In response, PSI attorney Eoghan O’Sullivan BL regretted Ms. Dillon repeating “outrageous claims” made earlier in the week that she was the scapegoat for the PSI registrar. Mr. O’Sullivan also accused the pharmacist of misquoting and misrepresenting much of the testimony at the hearing.

During the investigation, Mr. O’Sullivan said the ISP had followed the legal process “to the letter” in cases where someone had withdrawn a complaint filed with the regulator.

He said Ms Dillon’s reference to the recent report of an expert panel which recommended the establishment of an emergency compensation scheme for people harmed by vaccines was “false.” – fleeing ”.

In a closing brief, Mr O’Sullivan said there was no dispute over the central facts about Facebook posts, but what was at issue was the opportunity to share and like a such content. Mr O’Sullivan said Ms Dillon did share and apparently validate the misinformation about Gardasil’s side effects.

He stressed that the HPV virus was very widespread but also very preventable and that the vaccination program was designed to save lives. The lawyer said the pharmacist made no attempt to counterbalance the video by highlighting the benefits of the HPV vaccine.

He said Ms O’Sullivan knew reports from the World Health Organization and the European Medicines Agency refuted claims linking Gardasil to chronic fatigue and pain syndromes, but she chose to “ignore science”. Mr O’Sullivan said evidence had shown Ms Dillon shared numerous videos posted by Regret that indicated she had a “disgusting” view of the immunization program.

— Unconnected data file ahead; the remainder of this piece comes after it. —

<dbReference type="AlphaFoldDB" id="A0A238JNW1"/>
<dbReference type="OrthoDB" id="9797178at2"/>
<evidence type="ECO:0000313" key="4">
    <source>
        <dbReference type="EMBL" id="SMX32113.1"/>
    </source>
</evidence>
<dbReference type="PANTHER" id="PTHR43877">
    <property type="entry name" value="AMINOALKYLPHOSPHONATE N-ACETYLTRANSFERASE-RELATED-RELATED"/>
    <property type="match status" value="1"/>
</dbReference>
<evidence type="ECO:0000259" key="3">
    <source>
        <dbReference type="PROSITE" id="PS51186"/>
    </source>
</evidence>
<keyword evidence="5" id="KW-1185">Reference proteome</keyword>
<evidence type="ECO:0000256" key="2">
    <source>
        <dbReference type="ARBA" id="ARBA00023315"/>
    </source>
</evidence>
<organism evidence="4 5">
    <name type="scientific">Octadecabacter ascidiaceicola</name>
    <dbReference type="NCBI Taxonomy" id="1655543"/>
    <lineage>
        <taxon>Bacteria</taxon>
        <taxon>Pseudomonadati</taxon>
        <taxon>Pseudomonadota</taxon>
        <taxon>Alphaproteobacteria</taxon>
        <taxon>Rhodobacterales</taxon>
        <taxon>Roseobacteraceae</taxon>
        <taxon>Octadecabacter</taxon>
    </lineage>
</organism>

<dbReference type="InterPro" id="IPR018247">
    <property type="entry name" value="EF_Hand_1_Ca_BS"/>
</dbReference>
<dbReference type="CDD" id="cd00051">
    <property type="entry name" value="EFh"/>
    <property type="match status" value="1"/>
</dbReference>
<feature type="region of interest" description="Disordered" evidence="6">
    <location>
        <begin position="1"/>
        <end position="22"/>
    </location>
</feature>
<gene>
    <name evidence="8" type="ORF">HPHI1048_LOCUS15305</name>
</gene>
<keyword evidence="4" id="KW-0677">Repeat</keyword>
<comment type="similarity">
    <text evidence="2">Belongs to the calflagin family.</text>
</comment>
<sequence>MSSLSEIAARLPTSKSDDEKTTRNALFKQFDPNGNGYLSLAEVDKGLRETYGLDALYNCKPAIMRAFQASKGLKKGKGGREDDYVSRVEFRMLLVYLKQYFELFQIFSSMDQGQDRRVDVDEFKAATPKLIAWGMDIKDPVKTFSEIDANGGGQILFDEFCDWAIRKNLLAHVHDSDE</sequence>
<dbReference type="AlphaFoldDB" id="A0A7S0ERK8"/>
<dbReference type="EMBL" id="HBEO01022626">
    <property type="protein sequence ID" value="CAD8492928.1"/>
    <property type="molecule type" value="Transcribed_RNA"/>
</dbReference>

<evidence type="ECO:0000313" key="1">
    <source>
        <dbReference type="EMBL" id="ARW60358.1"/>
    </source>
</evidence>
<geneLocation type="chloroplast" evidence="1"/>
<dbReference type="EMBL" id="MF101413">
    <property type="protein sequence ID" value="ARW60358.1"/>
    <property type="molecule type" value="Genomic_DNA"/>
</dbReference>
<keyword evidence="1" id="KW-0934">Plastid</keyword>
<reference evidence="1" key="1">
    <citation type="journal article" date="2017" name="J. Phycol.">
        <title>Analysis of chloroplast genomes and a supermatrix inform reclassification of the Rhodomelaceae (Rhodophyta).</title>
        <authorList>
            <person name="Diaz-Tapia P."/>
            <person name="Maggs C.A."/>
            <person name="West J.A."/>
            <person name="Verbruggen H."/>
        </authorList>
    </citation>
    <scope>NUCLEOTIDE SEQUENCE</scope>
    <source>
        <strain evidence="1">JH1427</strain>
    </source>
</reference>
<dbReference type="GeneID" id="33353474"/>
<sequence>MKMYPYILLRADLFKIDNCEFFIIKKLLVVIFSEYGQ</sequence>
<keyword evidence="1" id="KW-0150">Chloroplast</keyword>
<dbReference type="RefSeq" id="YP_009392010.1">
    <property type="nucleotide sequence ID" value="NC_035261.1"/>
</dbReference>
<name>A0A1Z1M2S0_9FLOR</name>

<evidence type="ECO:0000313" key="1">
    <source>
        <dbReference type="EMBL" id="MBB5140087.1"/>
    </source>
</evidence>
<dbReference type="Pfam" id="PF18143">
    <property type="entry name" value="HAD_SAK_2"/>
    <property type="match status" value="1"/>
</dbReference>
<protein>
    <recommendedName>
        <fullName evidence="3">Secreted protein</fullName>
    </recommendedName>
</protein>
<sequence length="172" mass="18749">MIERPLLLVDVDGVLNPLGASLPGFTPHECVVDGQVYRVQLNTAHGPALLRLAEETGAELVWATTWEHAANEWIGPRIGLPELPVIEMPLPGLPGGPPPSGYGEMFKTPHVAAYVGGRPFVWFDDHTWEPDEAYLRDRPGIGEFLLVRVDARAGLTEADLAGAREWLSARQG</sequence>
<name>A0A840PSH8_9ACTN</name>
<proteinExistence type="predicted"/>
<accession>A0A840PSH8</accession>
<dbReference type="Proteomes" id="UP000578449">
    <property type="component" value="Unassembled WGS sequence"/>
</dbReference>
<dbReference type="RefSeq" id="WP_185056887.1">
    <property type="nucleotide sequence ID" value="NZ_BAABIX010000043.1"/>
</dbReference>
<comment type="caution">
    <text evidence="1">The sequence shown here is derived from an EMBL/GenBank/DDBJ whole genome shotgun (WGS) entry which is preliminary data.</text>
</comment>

He said there was no doubt about her personal views on Gardasil and that she gave credit to Regret’s opinion in a professional capacity. He said an aggravating factor in the case was a “disturbing and false” statement made by Ms Dillon on the day the investigation was initiated when she suggested she was subject to a “show trial. “.

Mr O’Sullivan said this was “just not true” and deeply disrespectful to PSI.

Expert testimony

Earlier, an expert witness called by PSI told the inquest that Ms Dillon, as a pharmacist, had an obligation to review the content of the Regret video before sharing it on social media.

Brendan Kerr, former registrar of the Pharmaceutical Society of Northern Ireland, said the pharmacist was unlikely to be unaware of the potential content of the video because it came from a group who claimed the vaccine was harmful to children . Mr Kerr said it was inappropriate for a pharmacist to share such content even if it pertained to only one patient, as the impact could be significant.

The witness said Ms Dillon made no effort to strike a balance in promoting the benefits of the HPV vaccination program and viewers were left with a message suggesting the vaccine was faulty or unsafe. “This message of positivity and health care is missing. It’s very important, ”said Mr. Kerr.

He added: “I’m sure Ms. Dillon is an excellent pharmacist who serves her community well, but I think in this particular decision she allowed her personal views on the immunization program to take precedence over her obligations in as a pharmacist. ”

Asked by the FTP committee about the seriousness of the pharmacist’s conduct, Mr Kerr said he viewed this as serious professional misconduct because it promoted a one-sided view that was a serious dereliction of duty by a pharmacist who could put the wrongdoings on. children in danger.